Only three months earlier he had lost his 17- years old daughter. He left a widow and two sons.
John was the third son of the late Mr William Cook, of Gestridge and at the time of his death his aged mother resided with her youngest son, Frederick at Blindwill Farm. Kingsteignton.
Henry was born at Horsemills Cottages on the outskirts of Kingsteignton parish in 1882. Although Horsemills fell with the civil parish of Kingsteignton, for ecclesiastical purposes it came within the parish of Chudleigh Knighton which explains why he was baptised there (the ecclesiatical parish of Chudleigh Knighton was created in 1880 and carved out of Hennock and Kingsteignton). Henry was the son of William and Anne Maynard and, perhaps not surprisingly, his father William worked as a claycutter. He first attended school at Chudleigh British School, but in 1887 he, his brother George and sister Emma, were enrolled at the Kingsteignton British School, the family having moved to Sandygate.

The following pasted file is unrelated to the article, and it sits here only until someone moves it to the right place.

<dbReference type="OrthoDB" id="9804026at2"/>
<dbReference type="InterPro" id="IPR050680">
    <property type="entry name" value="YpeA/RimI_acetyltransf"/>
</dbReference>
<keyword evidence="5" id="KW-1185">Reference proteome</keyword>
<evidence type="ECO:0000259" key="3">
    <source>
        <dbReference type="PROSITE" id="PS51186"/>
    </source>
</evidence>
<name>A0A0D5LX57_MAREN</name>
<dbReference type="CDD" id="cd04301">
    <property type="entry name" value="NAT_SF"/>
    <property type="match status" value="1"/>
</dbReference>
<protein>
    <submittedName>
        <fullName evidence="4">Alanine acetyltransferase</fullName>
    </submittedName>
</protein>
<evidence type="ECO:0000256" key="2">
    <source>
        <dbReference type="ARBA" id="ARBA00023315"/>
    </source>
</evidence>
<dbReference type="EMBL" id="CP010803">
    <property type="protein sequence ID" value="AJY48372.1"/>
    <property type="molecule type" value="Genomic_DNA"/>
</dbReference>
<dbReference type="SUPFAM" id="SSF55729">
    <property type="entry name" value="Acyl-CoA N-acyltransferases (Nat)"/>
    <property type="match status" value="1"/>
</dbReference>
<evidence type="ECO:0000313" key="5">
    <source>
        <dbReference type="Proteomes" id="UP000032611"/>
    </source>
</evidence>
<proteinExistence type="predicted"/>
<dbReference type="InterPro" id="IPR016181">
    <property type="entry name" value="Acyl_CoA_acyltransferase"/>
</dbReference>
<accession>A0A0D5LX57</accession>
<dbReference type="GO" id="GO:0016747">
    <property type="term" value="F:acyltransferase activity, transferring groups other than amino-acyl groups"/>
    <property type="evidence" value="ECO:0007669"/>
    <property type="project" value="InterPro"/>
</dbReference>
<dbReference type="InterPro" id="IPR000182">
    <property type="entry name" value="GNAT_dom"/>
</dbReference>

In 1902, Henry moved to Australia, sailing on the SS Leura and seems to have settled in or around Brisbane working as a labourer. He joined up to serve in the 2nd Australian Tropical Force on 10th December 1914 in Brisbane and left for Britain on 29th Jan 1915 on the SS Eastern . After arriving in Liverpool he was transferred to the 17th Btn AIF on 1st March 1915. On 26th July 1916 he was wounded in action in France and sent back to Britain for treatment for what was described as a back injury. On 15th March 1917 he was back in France where he was promoted to Corporal on 3rd May and to Sergeant on 1st August. On 5th November 1917 he was wounded in action again, this time suffering a severe injury to his left knee. He was sent back to Britain on the Hospital Ship Pietar de Conick to be treated at Eastboune. In April 1918 he was admitted to hospital in Birmingham suffering from nephritis (an inflammation of the kidneys - no doubt caused by his "back injury" of July 1916. He returned to Australia still suffering from nephritis and was discharged from the Army on 12th December 1918 as unfit for active service.